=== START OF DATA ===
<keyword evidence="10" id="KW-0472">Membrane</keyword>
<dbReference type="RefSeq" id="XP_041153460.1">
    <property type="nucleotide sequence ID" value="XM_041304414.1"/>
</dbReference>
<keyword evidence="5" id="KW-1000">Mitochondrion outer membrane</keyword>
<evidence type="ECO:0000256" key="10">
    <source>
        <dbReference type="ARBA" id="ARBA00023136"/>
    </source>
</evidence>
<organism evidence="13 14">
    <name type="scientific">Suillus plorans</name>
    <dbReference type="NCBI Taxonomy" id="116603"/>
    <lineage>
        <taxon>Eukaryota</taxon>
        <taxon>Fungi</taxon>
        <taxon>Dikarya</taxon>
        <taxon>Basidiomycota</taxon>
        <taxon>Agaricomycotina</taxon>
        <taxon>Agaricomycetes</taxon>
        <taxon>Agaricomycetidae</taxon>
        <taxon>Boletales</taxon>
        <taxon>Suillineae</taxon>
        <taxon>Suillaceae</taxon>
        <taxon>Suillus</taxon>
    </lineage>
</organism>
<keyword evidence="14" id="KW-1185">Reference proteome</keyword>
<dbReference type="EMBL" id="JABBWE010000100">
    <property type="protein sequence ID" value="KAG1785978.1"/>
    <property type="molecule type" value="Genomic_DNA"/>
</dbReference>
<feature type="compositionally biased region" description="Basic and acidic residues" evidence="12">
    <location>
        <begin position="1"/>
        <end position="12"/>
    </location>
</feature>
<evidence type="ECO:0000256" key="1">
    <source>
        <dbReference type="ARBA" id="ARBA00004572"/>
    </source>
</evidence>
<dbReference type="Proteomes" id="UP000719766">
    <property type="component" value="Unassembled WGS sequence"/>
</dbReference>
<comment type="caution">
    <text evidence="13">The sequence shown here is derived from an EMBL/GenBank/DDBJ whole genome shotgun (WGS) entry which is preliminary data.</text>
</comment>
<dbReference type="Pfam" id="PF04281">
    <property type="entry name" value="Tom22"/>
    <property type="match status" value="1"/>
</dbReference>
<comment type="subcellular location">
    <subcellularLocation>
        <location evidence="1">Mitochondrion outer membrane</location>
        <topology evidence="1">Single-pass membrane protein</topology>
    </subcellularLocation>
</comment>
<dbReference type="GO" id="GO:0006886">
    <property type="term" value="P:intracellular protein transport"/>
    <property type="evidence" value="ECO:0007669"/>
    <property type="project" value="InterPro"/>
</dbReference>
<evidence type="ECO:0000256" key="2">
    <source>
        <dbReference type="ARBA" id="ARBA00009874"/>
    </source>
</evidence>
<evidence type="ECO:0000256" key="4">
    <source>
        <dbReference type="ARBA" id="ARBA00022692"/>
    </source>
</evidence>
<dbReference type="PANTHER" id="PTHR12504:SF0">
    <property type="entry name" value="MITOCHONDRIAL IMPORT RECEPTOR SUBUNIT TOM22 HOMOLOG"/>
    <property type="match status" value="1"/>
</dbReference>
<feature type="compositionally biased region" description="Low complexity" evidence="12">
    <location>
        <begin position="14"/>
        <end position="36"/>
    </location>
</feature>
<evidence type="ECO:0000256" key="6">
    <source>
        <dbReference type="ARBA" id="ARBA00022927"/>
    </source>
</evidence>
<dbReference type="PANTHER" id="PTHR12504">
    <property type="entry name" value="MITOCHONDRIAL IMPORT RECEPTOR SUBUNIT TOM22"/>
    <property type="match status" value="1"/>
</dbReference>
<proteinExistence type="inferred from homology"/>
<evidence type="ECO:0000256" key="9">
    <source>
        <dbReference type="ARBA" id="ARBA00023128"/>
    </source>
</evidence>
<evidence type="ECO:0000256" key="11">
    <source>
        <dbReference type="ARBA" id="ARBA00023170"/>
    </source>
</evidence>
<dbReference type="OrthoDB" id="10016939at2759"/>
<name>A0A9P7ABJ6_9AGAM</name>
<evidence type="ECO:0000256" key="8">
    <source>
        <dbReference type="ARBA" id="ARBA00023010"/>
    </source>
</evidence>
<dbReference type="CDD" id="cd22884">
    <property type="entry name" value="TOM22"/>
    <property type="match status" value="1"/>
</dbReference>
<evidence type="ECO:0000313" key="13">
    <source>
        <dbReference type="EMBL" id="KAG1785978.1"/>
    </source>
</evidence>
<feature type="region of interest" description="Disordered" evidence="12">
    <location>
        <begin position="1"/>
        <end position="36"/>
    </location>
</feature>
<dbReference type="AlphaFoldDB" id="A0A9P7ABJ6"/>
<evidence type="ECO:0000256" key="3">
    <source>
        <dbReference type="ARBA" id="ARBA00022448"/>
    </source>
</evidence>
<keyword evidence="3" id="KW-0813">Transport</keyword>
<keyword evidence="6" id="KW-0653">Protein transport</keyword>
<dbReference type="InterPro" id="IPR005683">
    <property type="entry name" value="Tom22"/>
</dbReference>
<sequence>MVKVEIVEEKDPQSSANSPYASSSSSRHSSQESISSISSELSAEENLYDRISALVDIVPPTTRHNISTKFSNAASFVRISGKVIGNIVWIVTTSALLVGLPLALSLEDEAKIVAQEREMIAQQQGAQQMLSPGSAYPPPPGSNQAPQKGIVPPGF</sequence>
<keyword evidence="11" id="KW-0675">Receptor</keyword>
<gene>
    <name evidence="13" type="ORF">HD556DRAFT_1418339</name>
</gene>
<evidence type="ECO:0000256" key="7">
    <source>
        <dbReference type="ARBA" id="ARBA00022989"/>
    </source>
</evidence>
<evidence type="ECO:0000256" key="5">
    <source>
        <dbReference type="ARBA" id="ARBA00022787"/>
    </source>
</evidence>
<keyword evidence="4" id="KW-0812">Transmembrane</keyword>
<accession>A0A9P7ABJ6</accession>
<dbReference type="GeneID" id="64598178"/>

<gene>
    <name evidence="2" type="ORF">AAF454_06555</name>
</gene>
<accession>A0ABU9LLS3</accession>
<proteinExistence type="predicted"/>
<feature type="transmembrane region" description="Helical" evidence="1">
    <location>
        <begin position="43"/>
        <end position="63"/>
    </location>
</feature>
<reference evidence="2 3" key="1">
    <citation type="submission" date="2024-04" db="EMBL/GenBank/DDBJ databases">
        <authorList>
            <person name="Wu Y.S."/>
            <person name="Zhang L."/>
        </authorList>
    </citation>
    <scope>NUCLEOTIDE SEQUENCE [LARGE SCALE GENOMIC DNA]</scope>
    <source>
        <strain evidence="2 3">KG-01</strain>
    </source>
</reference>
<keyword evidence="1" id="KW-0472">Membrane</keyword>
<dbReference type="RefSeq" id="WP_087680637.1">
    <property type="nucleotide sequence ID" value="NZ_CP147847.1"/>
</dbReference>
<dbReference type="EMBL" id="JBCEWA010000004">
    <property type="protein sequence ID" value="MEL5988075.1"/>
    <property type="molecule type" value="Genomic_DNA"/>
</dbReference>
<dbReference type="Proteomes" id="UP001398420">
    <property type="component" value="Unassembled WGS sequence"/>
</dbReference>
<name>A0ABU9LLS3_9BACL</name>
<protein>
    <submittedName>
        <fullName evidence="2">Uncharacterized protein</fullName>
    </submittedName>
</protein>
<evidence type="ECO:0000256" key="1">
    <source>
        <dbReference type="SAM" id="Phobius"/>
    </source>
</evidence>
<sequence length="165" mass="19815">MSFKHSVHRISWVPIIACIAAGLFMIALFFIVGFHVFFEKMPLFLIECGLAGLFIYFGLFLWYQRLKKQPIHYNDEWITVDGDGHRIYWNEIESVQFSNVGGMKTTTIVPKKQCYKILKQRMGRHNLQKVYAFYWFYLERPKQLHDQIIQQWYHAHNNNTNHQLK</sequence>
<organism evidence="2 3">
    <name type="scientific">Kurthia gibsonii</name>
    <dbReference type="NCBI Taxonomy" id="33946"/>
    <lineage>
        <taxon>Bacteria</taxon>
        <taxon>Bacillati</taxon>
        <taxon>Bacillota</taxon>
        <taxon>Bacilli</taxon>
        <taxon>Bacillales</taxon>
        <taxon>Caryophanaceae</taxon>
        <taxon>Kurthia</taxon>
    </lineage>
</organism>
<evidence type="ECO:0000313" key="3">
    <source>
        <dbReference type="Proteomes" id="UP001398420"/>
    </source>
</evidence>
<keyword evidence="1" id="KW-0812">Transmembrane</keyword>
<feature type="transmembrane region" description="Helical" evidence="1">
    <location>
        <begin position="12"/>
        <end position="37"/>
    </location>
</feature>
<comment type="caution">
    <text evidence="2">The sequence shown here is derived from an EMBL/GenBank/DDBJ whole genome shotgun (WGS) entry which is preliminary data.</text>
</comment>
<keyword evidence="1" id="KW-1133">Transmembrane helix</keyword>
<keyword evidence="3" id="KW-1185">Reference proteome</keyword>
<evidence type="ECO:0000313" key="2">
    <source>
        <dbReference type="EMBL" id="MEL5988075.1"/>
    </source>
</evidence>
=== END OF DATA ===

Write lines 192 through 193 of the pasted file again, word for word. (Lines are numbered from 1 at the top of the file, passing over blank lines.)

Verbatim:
    <submittedName>
        <fullName evidence="2">Uncharacterized protein</fullName>